Mammalian cloning using somatic cells has been accomplished successfully in several species, and its potential basic, clinical and therapeutic applications are being pursued on many fronts. Determining the long-term effects of cloning on offspring is crucial for consideration of future application of the technique. Although full-term development of animals cloned from adult somatic cells has been reported, problems in the resulting progeny indicate that the cloning procedure may not produce animals that are phenotypically identical to their cell donor. We used a mouse model to take advantage of its short generation time and lifespan. Here we report that the increased body weight of cloned B6C3F1 female mice reflects an increase of body fat in addition to a larger body size, and that these mice share many characteristics consistent with obesity. We also show that the obese phenotype is not transmitted to offspring generated by mating male and female cloned mice.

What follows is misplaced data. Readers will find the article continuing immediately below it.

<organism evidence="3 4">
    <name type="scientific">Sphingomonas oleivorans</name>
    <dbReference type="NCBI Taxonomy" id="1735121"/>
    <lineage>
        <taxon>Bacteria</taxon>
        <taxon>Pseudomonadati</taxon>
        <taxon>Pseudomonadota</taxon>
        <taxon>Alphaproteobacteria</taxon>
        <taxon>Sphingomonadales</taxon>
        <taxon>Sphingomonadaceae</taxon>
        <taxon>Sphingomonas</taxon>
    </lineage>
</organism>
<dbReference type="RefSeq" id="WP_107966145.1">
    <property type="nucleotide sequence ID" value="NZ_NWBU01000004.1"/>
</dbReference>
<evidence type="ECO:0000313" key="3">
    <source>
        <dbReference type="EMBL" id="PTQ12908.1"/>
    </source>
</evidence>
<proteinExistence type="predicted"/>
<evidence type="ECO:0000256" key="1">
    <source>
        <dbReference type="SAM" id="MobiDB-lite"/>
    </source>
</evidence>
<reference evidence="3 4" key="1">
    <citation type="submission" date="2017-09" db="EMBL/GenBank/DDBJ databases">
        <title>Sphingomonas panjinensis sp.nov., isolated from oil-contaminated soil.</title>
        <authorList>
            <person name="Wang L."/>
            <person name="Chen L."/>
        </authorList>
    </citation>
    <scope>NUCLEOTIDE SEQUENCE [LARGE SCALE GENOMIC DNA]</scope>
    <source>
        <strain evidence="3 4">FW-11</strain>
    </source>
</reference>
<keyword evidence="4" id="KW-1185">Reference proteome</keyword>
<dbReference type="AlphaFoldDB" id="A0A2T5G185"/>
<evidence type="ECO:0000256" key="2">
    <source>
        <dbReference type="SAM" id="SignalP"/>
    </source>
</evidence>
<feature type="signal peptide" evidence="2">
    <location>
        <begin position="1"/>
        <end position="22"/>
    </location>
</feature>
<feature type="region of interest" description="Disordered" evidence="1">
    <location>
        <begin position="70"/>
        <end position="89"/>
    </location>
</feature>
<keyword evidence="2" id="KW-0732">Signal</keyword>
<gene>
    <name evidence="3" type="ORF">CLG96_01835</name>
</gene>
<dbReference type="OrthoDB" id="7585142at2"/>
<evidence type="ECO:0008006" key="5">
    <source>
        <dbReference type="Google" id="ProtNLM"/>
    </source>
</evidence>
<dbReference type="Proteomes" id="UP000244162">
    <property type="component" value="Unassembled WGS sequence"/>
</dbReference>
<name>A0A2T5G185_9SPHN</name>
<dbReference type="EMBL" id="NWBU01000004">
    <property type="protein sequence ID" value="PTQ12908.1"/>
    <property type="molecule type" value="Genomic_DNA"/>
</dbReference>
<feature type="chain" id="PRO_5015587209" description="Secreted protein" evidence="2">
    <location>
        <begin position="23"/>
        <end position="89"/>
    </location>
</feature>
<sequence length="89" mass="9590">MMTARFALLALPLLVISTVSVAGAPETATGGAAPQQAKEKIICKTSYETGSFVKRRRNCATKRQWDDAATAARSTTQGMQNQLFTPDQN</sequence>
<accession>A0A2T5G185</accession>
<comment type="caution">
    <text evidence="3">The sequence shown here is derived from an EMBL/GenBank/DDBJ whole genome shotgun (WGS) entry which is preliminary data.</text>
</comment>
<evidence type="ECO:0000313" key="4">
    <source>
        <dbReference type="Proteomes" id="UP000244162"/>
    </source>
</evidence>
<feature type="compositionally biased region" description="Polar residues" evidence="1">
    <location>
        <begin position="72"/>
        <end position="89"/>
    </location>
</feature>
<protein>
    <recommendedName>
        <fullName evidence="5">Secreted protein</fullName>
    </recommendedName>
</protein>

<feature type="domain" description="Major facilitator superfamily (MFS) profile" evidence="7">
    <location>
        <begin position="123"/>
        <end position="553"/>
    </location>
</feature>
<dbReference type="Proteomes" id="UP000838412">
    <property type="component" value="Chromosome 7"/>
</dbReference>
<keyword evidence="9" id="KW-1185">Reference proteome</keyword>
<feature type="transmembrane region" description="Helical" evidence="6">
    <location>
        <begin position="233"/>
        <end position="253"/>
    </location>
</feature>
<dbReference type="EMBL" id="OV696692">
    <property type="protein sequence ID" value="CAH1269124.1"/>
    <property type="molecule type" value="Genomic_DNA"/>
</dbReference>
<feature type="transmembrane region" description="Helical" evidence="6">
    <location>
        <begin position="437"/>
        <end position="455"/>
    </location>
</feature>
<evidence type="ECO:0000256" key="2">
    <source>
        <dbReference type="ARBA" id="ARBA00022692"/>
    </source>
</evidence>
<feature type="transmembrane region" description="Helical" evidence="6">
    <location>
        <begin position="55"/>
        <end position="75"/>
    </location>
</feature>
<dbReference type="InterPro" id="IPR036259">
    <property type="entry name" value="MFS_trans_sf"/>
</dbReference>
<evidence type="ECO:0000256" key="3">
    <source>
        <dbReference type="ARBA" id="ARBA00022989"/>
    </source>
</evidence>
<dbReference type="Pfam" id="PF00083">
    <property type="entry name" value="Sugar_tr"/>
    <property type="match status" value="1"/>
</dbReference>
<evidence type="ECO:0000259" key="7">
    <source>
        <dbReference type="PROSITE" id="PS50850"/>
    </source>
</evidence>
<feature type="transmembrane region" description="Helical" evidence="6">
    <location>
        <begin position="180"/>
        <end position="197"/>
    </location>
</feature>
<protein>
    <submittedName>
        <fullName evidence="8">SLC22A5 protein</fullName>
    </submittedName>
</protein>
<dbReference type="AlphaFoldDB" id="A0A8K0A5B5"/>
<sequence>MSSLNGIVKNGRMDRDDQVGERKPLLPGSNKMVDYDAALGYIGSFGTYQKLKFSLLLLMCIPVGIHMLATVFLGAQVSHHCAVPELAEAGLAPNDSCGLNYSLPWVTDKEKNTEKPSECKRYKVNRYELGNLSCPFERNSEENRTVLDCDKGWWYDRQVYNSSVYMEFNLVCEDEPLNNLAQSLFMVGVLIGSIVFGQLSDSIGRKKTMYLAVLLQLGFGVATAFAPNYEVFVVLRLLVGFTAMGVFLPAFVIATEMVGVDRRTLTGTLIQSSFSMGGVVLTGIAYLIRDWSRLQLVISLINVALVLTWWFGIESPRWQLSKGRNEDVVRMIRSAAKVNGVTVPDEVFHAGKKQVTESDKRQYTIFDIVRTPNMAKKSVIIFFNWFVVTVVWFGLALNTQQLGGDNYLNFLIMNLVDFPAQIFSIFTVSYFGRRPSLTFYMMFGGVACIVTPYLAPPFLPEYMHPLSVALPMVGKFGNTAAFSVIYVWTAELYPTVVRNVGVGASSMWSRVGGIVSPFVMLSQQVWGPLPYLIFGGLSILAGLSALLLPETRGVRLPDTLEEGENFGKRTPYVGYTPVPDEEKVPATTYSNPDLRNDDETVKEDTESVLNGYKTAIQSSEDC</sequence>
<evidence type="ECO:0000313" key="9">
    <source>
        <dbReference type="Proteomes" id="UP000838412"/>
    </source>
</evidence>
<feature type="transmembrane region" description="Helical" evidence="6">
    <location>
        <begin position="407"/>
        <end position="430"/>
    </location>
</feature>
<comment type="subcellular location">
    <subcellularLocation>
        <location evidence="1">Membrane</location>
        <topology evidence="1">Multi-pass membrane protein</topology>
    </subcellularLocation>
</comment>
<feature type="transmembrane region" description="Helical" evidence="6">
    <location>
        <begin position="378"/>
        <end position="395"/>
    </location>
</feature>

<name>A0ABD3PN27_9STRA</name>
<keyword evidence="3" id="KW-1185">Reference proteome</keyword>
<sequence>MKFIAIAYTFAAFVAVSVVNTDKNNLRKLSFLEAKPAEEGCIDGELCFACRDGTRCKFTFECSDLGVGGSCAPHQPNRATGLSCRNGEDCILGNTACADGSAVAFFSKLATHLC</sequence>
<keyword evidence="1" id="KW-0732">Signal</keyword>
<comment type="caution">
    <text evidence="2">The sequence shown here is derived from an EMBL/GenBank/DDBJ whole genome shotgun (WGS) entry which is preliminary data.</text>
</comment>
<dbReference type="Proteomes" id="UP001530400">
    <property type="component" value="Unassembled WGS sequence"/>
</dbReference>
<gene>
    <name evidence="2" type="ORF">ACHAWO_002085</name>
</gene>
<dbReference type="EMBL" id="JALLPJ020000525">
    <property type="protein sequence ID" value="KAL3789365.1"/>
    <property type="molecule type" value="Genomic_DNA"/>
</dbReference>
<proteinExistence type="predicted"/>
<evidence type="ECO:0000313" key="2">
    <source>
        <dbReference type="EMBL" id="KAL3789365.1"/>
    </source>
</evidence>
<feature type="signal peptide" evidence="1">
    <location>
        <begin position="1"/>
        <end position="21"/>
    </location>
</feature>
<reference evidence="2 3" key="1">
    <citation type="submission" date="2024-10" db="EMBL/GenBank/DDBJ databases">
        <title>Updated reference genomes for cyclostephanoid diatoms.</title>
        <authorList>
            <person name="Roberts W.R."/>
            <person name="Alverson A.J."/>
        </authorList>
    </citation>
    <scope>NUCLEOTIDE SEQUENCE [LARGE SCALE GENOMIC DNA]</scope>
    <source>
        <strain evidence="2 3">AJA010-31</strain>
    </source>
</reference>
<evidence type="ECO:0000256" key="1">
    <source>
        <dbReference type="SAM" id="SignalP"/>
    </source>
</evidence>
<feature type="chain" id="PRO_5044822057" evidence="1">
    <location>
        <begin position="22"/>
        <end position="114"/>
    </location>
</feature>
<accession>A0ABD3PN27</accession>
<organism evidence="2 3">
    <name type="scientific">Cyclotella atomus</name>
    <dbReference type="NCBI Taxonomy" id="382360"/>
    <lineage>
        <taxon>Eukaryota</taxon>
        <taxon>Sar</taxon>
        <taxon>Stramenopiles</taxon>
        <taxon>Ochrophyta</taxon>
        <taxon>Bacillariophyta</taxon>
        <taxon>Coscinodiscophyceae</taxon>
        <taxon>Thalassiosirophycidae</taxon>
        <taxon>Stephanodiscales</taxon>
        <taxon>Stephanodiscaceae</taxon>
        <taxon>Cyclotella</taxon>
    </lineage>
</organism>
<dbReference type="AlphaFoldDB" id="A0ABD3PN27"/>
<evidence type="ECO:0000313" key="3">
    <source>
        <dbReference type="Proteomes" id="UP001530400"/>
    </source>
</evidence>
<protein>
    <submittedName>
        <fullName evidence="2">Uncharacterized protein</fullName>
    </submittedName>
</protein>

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We thank K. Ellis, L.Y. Ma, T. Osada and K. Smith for their contributions to this study. This work was supported by National Institutes of Health grants DK-48061 to R.R.S. and DK-17844 to S.C.W., the Victoria S. and Bradley L. Geist Foundation, the Kosasa Family Foundation and grants from the Katherine and Harold Castle Foundation to R.Y. The Obesity Research Center at the University of Cincinnati is supported by Procter & Gamble.
The authors declare no competing financial interests.
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Tamashiro, K., Wakayama, T., Akutsu, H. et al. Cloned mice have an obese phenotype not transmitted to their offspring. Nat Med 8, 262–267 (2002). https://doi.org/10.1038/nm0302-262
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